• 1 tablespoon balsamic vinegar
      • 2 cloves garlic, pressed
      • Coleslaw
      • Sesame seeds


1.  Sprinkle pepper all over ribs.


2.  Pour 1/3 cup of teriyaki sauce into the slow cooker, and add ribs.

3.  Cover ribs with lid and cook on high for 4 hours (7 hours if cooking on low) or until tender.


4.  Cut ribs into pieces, once cooked.


5.  Simmer rest of teriyaki sauce, balsamic vinegar, and garlic in saucepan over medium-high heat, uncovered. Cook for 5 minutes.


6.  Brush sauce onto ribs.


7.  Serve by garnishing ribs with sesame seeds and with adding a side of coleslaw.




Recipe adapted from Good Housekeeping 
How to Deduct Losses From a Disaster
When a natural disaster damages taxpayers' homes or personal properties, they can typically deduct expenses on their federal tax return. And if the taxpayer lives in a federal-disaster-designated location, he or she may be able to reclaim losses more quickly.
Here are some tips for deducting losses from a disaster:
  • Deduct for Correct Year: You will need to claim your deduction for the tax year you experienced damages from a natural disaster. You can also deduct from an original or amended tax return for the immediately prior year.
  • Make an Insurance Claim: In order to deduct your losses, you will need to file a timely claim with your insurance provider. If you do not file your claim or have insurance coverage to do so, you will not be able to deduct the loss from your tax return.
Other details may apply, and you can find more information on the IRS website .
 * This information is not intended to be a substitute for specific individualized tax advice. We suggest that you discuss your specific tax issues with a qualified tax advisor.

Tip Courtesy of IRS.gov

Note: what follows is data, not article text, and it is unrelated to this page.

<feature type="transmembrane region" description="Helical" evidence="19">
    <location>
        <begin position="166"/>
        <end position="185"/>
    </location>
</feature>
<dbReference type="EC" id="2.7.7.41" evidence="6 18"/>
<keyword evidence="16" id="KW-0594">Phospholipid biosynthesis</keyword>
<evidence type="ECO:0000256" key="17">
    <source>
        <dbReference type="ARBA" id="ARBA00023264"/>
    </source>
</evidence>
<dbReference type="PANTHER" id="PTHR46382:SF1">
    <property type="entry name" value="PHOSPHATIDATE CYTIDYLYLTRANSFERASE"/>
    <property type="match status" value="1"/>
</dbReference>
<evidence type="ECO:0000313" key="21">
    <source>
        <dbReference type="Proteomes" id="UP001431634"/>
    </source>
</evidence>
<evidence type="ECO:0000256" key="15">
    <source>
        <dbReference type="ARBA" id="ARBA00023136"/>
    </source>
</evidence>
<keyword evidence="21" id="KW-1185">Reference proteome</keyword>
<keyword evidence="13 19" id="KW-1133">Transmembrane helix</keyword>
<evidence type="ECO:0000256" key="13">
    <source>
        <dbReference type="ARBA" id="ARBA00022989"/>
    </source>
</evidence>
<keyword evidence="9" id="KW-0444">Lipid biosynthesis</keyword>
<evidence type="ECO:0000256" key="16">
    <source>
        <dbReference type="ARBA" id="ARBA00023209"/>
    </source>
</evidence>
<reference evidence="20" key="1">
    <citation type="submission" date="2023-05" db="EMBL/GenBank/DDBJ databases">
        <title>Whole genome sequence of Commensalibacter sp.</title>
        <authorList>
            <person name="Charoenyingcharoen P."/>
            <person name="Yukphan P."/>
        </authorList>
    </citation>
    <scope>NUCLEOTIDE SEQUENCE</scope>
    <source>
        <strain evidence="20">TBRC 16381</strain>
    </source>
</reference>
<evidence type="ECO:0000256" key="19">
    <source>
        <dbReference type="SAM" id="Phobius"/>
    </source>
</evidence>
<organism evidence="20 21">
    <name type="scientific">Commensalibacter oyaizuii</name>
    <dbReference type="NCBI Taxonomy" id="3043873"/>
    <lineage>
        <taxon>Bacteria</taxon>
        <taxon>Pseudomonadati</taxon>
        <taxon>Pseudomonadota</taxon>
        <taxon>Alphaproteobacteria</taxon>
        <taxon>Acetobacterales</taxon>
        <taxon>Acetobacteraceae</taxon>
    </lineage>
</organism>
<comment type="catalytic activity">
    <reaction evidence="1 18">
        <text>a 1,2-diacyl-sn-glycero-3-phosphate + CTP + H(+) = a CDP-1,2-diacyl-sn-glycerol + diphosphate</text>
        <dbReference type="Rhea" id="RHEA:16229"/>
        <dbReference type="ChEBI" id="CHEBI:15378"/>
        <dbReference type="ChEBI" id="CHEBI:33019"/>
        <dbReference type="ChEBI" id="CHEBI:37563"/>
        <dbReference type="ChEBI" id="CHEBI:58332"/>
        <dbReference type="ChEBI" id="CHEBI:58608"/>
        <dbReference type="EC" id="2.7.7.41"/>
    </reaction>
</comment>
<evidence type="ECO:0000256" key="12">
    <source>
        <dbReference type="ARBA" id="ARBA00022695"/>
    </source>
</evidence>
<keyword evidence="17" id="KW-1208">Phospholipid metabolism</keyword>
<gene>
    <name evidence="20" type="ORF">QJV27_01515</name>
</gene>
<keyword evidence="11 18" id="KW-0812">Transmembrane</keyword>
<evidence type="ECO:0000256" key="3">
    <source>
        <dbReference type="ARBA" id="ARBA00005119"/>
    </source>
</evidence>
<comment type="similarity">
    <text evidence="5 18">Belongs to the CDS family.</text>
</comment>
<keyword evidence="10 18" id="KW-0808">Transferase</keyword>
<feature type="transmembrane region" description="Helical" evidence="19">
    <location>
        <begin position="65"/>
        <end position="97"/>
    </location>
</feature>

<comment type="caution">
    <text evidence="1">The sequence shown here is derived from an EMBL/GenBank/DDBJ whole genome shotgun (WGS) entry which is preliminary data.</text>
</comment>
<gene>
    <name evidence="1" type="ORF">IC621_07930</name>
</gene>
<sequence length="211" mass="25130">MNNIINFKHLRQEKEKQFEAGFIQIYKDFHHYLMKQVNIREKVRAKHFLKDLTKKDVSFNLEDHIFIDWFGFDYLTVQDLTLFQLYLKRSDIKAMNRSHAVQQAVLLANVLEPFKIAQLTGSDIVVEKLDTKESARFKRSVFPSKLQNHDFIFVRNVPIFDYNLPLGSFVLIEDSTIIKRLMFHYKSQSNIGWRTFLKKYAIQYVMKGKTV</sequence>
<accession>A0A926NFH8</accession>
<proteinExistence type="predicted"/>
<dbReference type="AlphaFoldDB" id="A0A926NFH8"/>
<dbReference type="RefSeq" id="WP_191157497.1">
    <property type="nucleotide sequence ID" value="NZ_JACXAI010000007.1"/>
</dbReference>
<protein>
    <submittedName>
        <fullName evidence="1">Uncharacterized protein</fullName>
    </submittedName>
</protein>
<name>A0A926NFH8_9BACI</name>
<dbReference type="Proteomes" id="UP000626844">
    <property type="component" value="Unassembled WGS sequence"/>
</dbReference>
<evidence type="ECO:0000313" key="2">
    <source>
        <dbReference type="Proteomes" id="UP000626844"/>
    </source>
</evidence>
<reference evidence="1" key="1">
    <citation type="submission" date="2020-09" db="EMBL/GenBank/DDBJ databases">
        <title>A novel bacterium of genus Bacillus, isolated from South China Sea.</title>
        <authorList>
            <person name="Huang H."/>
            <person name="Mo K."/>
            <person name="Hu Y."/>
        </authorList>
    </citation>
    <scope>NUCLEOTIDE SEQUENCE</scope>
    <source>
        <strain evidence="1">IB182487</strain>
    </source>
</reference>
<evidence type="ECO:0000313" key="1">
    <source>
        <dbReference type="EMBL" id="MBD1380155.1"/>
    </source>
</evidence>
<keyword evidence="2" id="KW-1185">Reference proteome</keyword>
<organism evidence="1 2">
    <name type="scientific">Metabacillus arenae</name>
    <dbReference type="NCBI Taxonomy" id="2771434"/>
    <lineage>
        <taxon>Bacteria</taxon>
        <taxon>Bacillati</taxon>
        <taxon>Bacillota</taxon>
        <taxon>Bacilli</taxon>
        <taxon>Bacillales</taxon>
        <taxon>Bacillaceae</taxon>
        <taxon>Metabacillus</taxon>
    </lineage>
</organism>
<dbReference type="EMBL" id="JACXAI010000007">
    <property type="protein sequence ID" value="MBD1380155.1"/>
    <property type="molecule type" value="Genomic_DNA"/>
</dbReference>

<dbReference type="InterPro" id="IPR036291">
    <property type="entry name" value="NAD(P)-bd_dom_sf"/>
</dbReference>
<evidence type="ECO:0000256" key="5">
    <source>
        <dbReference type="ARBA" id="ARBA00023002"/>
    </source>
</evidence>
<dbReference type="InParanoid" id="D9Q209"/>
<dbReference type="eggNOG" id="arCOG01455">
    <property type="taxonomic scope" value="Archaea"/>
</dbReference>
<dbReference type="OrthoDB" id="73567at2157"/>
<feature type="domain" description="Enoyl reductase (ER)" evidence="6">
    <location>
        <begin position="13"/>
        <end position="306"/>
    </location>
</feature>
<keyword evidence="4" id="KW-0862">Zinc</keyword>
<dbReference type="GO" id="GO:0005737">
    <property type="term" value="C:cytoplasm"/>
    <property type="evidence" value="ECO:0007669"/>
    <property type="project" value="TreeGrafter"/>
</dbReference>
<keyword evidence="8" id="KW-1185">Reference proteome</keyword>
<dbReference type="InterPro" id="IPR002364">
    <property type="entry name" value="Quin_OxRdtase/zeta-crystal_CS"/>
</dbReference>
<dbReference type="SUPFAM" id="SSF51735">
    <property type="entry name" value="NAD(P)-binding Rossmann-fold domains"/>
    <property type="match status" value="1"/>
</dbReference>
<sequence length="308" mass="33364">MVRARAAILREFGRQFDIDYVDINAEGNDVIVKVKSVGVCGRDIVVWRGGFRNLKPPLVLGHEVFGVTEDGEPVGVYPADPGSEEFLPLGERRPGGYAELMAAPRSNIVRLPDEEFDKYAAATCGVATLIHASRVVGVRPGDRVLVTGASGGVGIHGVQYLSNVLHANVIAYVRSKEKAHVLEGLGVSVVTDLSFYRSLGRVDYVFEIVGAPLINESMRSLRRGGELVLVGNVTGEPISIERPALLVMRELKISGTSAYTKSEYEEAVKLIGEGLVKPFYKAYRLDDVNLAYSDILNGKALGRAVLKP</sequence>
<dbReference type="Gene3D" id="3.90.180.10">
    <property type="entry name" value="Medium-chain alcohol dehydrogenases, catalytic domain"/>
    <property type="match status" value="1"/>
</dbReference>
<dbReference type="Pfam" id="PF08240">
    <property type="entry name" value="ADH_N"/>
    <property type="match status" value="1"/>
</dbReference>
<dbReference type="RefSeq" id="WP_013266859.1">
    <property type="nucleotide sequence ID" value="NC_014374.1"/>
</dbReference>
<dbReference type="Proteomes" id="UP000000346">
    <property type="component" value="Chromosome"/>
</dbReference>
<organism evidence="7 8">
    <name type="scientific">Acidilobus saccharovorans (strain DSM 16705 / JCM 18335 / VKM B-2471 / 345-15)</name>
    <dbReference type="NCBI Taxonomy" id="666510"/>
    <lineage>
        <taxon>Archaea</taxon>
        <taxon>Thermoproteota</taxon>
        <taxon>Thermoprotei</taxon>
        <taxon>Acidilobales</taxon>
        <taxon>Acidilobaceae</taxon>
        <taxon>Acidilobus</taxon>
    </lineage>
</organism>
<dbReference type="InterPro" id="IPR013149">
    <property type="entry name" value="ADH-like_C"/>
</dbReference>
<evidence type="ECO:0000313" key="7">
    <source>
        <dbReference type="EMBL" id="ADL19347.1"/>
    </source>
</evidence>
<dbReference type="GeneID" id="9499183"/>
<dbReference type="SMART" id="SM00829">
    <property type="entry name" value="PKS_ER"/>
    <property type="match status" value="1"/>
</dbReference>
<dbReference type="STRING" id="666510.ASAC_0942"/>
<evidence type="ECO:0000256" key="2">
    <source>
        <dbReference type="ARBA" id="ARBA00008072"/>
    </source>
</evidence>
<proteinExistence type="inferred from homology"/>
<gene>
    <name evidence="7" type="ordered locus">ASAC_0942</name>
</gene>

Correct Your Shank to Improve Your Swing

Shanking your ball is the bane of golfers everywhere, no matter their skill level. This detrimental miss results from pushing the club forward and away from your body when you swing by 1/2 to 3/4 inches. Fortunately, small corrections can help you make huge gains. Follow these tips to correct your shank:

Tip 1: Head Cover
  • Place your head cover about an inch outside of the ball.
  • Swing your club with one goal: Do not hit the head cover.
This move encourages you to draw from your natural instincts. As you swing, allow your arms and legs to do what they need in order to avoid hitting the head cover.

Tip 2: 2x4 Wood

If you still found yourself shanking the ball after trying the head-cover tip, you can adapt the exercise by swapping the head cover with a 2x4 piece of wood. 

Follow the exact same steps as Tip 1
Once you swing, be sure to avoid hitting the wood. This exercise will encourage the Pavlov Effect: Your body should eventually learn the swing you need in order to not hit the wood.

Tip courtesy of Randy Chang | Golf Tips Magazine

Avoid Dehydration

With summer in full swing, becoming dehydrated can happen easily. Every day activities like gardening and running errands can exhaust you when out in the sun and humidity. To help you avoid dehydration, you can take some preventative steps. Here are some tips to keep in mind:
  • Drink water during exercise:
    Rather than drink water only before or after you engage in physical activity, stay hydrated during exercise by drinking water every 15 to 20 minutes.
  • Increase water consumption on high-protein diets:
    If you must eat a diet rich in protein, then you'll need to make sure you drink 8 to 12 glasses of water daily.
  • Pay attention to dizziness or lightheadedness:
    If you notice that you become dizzy or light-headed while doing any outdoors activities, promptly stop what you're doing and rest in a cool environment.
Tip courtesy of WebMD

Improve Your Home Environment With Natural Lighting

Natural light can do wonders to brighten and freshen rooms. Studies show that sunshine also has many positive effects on the body. When exposed to sunlight, we can do everything from produce more serotonin to potentially heal faster from surgeries. By swapping out your artificial lights with natural lighting, you'll also decrease the amount you rely on electricity.

Here are some ways to improve natural lightning at home:
  • Keep Your Windows Clean:
    When dust and dirt collects on your window, it decreases the amount of light you let in. Be sure to keep the windows clean, so you maximize your sunlight.
  • Swap wood doors with sliding glass doors:
    Glass doors will allow additional light to come in, which can help you cut down on energy from light bulbs.
  • Paint your walls with lighter colors:
    Dark paint absorbs sunlight that comes in through the windows. Paint your walls with light colors to reflect sunlight and brighten your space.
  • Hang a large mirror:
    Install a large mirror on the wall opposite of a window. Doing so will double the amount of light and reflect it more deeply throughout the room.
Tip courtesy of Care2.com